As I said, my name, Zacchaeus, means “innocent” or “clean.” I was neither. It took some time after that encounter with Jesus—time for me to find a new role, a new job; time for the community to come around to accepting me, to accepting that my transformation was for real. I used to make great money, but the cost was my soul. Now the money is okay, but my connection to God and community is priceless.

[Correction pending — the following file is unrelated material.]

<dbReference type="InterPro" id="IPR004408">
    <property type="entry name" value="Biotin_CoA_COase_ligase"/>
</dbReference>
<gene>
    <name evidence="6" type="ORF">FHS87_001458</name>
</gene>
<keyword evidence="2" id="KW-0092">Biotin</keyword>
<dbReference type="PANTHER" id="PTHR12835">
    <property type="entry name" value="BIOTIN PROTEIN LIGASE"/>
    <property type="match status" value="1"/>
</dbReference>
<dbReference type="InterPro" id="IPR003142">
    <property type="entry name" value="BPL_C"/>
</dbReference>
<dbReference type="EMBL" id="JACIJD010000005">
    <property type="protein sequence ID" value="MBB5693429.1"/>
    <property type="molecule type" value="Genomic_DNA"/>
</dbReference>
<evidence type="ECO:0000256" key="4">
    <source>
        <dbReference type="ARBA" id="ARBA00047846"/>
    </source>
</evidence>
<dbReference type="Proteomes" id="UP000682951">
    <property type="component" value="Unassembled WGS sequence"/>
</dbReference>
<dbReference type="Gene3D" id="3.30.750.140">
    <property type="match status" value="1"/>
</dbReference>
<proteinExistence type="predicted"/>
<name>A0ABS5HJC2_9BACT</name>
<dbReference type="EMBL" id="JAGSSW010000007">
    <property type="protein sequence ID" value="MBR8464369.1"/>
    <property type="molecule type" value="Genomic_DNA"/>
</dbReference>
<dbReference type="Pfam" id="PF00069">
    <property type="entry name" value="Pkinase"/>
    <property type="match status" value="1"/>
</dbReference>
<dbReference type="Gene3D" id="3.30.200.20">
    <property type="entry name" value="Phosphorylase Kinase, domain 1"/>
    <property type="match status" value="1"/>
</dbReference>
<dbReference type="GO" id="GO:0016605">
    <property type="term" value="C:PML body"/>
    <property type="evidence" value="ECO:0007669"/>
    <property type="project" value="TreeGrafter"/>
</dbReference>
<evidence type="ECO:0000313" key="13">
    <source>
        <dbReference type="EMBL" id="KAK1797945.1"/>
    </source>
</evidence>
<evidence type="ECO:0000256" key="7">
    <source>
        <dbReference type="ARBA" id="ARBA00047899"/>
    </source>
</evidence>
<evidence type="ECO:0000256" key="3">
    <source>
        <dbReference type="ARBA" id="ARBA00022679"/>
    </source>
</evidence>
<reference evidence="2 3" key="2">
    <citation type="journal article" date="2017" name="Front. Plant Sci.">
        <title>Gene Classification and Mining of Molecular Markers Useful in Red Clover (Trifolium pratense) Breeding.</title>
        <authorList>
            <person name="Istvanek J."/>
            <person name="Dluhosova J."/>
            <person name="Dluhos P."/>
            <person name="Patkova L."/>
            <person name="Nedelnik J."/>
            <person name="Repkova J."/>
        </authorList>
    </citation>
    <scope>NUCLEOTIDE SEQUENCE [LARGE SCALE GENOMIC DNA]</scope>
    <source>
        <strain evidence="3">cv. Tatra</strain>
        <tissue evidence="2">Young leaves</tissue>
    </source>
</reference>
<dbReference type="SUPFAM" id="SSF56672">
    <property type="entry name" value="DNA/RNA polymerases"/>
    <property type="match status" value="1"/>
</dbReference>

So I invite you to imagine that you are up in that sycamore tree with me. Jesus comes to the foot of the tree and calls you by name. “Hurry and come down, for I must stay at your house today.” As you stand before this man and all the people whom you may ever have oppressed, even through systems that just are part of your culture, what does it mean for Jesus to come into your home, come into your heart? What does it mean to be connected to your community and your God? And how can we be part of making that happen? Amen.